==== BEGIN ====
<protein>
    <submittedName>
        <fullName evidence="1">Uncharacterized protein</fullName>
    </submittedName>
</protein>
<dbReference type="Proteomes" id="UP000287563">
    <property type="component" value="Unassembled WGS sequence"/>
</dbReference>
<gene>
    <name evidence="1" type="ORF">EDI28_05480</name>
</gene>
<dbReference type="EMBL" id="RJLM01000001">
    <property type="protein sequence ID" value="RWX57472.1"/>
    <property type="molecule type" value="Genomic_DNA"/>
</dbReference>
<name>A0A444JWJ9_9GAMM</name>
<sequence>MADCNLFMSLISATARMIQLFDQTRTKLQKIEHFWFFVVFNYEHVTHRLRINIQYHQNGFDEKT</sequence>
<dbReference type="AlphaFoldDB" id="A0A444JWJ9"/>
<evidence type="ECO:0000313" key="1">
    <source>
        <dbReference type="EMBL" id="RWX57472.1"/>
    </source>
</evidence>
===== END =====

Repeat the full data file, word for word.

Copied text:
<protein>
    <submittedName>
        <fullName evidence="1">Uncharacterized protein</fullName>
    </submittedName>
</protein>
<dbReference type="Proteomes" id="UP000287563">
    <property type="component" value="Unassembled WGS sequence"/>
</dbReference>
<gene>
    <name evidence="1" type="ORF">EDI28_05480</name>
</gene>
<dbReference type="EMBL" id="RJLM01000001">
    <property type="protein sequence ID" value="RWX57472.1"/>
    <property type="molecule type" value="Genomic_DNA"/>
</dbReference>
<name>A0A444JWJ9_9GAMM</name>
<sequence>MADCNLFMSLISATARMIQLFDQTRTKLQKIEHFWFFVVFNYEHVTHRLRINIQYHQNGFDEKT</sequence>
<dbReference type="AlphaFoldDB" id="A0A444JWJ9"/>
<evidence type="ECO:0000313" key="1">
    <source>
        <dbReference type="EMBL" id="RWX57472.1"/>
    </source>
</evidence>